This past weekend, the White House overturned a U.S. International Trade Commission decision for the first time since 1987. The veto invalidates the limited sales ban imposed on Apple mobile devices earlier this summer amid a long-running patent infringement dispute with Samsung.
In his explanation of the rare decision, U.S. Trade Representative Michael Froman noted the Obama administration's lingering doubts as to whether Samsung's standards essential patents were ever presented in a licensing proposal which reflected fair, reasonable and non-discriminatory (FRAND) terms.
"After extensive consultations with the agencies of the Trade Policy Staff Committee and the Trade Policy Review Group, as well as other interested agencies and persons, I have decided to disapprove the USITC's determination to issue an exclusion order and cease and desist order in this investigation," Froman wrote. "This decision is based on my review of the various policy considerations discussed above as they relate to the effect on competitive conditions in the U.S. economy and the effect on U.S. consumers."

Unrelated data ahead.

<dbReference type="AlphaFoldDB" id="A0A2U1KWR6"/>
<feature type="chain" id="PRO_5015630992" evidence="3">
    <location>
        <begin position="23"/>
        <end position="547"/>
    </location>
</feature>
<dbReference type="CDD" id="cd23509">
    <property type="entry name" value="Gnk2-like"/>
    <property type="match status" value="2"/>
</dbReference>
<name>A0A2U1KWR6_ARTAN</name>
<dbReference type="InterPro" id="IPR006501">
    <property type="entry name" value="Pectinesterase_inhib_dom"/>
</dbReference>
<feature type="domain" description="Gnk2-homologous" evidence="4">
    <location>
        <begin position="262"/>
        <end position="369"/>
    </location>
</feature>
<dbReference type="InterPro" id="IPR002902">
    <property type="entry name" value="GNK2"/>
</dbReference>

According to InformationWeek, this case could significantly impact the current dynamic of trade relations between the U.S. and South Korea. Samsung's stock value lost nearly 1 percent of its total value following announcement of the White House veto, and Korean officials are intent on investigating whether this maneuver could be a case of preferential treatment for an American firm.